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    (Original post by roblee)
    Can't beat effectively getting called a robot via letter :mad: I applied for computer science at Girton, as in my sig (the little blue arrow at the bottom of my first post). Rejected without interview by form-letter, most likely for taking an ICT BTEC at secondary school instead of doing 11 GCSEs. Never mind sugar, just quit throwing salt in my eyes Cambridge.

    (proved them wrong, though... Currently in the final round of the science olympiad for my subject, and guess where it's held? CAMBRIDGE)
    Oh god, they really don't hold back do they? AAH brilliant! Hahaha, that is really coming full circle, definitely proved them wrong!
    Where did you end up going?
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    (Original post by LucyM)
    Oh god, they really don't hold back do they? AAH brilliant! Hahaha, that is really coming full circle, definitely proved them wrong!
    Where did you end up going?
    It's looking like Edinburgh or Imperial right now (I'd been weighing up a year-in-industry followed by a reapplication, but frankly Cambridge had their chance and they blew it) - which is your Oxbridge reject uni of choice?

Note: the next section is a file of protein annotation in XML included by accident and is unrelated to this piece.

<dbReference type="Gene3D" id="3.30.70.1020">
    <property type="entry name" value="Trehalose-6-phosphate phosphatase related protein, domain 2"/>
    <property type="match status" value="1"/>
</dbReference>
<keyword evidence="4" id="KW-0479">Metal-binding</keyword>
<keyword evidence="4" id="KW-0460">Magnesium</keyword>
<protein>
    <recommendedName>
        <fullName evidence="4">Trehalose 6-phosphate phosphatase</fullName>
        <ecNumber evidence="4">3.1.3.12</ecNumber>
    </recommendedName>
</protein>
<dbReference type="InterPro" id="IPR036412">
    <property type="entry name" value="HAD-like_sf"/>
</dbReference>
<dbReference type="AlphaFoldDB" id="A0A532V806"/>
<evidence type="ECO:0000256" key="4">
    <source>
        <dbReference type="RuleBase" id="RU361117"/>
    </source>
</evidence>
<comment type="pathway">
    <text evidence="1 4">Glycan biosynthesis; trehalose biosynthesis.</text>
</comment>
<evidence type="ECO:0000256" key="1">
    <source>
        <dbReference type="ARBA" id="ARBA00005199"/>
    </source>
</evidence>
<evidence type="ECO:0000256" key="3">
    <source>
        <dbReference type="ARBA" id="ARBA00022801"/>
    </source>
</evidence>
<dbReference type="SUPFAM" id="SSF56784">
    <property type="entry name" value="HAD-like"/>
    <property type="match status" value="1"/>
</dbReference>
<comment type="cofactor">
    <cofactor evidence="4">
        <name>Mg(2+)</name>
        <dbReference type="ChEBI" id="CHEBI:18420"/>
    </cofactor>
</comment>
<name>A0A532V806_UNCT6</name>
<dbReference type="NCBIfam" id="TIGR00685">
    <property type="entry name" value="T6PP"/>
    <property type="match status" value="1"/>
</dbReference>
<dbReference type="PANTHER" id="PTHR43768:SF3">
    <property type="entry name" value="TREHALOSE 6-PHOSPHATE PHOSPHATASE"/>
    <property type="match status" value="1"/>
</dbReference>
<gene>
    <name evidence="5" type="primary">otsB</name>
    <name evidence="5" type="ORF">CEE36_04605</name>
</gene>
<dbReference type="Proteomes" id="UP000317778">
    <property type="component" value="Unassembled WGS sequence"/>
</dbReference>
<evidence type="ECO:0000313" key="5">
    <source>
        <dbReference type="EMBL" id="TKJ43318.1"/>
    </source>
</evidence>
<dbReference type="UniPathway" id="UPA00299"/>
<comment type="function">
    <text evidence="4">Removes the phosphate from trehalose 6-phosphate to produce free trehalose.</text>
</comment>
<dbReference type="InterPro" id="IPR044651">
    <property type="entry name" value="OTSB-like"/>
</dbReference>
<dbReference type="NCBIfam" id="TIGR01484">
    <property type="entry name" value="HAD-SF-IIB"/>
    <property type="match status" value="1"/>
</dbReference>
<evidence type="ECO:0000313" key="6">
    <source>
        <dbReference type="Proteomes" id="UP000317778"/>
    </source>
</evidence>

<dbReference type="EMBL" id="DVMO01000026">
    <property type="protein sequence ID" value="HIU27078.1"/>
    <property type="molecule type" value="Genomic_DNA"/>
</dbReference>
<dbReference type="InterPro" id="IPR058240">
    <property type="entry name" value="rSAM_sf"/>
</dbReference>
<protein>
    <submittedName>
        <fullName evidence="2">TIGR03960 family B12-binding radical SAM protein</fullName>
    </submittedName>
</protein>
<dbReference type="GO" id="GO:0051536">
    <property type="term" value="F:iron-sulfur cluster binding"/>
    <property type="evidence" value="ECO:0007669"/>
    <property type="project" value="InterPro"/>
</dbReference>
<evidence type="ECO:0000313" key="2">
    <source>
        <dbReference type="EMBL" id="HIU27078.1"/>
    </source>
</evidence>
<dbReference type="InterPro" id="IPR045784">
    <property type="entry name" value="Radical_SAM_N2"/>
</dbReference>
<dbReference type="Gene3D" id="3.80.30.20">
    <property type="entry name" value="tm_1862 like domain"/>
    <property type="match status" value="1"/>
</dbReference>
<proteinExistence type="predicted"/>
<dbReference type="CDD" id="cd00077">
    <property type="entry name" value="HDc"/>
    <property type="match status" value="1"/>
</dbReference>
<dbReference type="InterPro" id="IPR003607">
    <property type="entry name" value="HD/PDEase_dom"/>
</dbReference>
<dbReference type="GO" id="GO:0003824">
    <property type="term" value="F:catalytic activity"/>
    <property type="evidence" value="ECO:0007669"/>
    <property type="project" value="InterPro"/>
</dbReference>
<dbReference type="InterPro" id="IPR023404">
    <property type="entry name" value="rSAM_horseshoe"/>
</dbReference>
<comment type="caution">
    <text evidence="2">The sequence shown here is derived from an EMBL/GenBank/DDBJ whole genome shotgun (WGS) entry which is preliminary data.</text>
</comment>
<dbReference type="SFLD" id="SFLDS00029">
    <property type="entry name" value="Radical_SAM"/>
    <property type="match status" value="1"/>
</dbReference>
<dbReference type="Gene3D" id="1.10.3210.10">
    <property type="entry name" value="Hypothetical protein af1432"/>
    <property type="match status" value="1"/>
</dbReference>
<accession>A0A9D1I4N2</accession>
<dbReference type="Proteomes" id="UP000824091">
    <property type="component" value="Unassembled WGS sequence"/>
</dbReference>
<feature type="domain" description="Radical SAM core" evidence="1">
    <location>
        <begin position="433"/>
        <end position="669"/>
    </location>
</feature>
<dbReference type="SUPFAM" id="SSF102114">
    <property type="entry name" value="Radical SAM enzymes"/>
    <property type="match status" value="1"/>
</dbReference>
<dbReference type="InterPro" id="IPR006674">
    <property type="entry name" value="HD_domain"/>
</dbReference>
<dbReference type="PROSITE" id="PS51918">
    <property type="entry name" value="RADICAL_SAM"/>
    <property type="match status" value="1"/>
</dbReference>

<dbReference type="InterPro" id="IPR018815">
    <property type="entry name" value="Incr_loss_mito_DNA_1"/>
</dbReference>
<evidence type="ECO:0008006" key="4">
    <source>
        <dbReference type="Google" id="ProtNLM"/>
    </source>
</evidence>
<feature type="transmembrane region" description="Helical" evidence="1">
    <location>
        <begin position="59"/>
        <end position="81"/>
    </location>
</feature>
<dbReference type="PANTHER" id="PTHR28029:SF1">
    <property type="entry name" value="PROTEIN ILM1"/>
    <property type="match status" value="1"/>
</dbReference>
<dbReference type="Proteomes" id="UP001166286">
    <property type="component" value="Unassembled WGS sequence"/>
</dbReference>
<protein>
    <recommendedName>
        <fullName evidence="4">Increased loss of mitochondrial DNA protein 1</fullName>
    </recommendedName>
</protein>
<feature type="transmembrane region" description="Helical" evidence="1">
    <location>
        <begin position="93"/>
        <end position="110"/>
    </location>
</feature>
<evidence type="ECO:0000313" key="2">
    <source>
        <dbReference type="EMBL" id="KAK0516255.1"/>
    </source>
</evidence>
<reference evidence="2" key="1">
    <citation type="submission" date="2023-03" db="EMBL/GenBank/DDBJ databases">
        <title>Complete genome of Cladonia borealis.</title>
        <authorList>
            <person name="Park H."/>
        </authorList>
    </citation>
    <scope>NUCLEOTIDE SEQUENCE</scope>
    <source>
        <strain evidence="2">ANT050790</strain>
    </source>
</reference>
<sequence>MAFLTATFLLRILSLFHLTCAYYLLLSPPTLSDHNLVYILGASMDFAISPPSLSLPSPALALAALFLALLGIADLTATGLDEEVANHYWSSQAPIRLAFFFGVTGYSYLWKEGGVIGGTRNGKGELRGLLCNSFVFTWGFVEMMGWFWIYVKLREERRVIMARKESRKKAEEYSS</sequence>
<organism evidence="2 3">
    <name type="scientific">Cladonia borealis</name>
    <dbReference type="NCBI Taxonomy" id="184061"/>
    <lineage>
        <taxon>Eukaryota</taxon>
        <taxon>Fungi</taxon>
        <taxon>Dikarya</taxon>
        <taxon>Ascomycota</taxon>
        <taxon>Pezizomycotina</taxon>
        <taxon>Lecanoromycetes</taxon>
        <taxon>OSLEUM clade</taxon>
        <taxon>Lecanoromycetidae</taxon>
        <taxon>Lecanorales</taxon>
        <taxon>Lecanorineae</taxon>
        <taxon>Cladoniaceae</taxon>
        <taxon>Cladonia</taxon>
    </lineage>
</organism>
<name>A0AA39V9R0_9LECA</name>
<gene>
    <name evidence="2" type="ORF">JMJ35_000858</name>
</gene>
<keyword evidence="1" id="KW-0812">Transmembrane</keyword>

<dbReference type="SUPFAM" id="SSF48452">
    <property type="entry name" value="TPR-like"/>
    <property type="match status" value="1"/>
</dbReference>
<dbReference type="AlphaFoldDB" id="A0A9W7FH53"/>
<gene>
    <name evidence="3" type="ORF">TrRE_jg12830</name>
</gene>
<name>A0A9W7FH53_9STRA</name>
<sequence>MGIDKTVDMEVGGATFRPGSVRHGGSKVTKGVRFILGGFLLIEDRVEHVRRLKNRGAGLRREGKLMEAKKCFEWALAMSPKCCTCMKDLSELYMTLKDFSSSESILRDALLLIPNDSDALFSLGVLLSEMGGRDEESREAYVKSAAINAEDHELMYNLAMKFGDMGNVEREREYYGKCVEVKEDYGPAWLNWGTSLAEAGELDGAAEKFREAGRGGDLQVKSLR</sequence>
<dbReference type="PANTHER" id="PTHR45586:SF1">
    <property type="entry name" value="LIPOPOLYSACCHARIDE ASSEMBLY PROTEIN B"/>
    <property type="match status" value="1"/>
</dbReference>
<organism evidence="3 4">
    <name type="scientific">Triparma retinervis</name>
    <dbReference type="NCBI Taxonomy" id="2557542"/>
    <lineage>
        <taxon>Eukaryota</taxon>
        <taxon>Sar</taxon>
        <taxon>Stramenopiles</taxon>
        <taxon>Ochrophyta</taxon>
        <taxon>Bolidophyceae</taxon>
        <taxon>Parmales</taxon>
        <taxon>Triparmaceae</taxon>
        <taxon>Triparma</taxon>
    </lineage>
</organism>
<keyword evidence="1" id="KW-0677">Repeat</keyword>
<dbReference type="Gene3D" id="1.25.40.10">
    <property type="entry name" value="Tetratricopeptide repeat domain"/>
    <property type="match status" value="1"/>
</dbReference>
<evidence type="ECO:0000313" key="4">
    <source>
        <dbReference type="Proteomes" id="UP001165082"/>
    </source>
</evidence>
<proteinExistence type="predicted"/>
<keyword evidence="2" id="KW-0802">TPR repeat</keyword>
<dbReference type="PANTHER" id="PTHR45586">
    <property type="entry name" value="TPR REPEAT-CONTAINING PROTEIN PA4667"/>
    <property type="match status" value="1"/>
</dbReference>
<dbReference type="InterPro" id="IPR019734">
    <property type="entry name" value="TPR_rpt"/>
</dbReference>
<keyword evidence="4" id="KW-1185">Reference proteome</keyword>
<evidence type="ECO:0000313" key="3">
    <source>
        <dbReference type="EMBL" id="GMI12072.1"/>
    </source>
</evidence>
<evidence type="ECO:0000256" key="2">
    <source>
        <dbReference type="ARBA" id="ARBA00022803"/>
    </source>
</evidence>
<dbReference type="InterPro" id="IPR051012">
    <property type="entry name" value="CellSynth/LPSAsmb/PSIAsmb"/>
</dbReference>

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    (Original post by roblee)
    That sounds... Really really stupid. The great attraction of uni for me has always been getting to hang out with people above my own intellectual level, instead of those destined to work in KFC all their lives :rolleyes:
    And thats why they might take someone like you, than someone who challenges all there negative energy into their subject, gets 11A* and A*A*A*A* then freaks out when they are not the best. OFten exceptionally high achievement comes with an exceptionally high level of emotional problems, as does exceptionally low achievement
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    (Original post by roblee)
    It's looking like Edinburgh or Imperial right now (I'd been weighing up a year-in-industry followed by a reapplication, but frankly Cambridge had their chance and they blew it) - which is your Oxbridge reject uni of choice?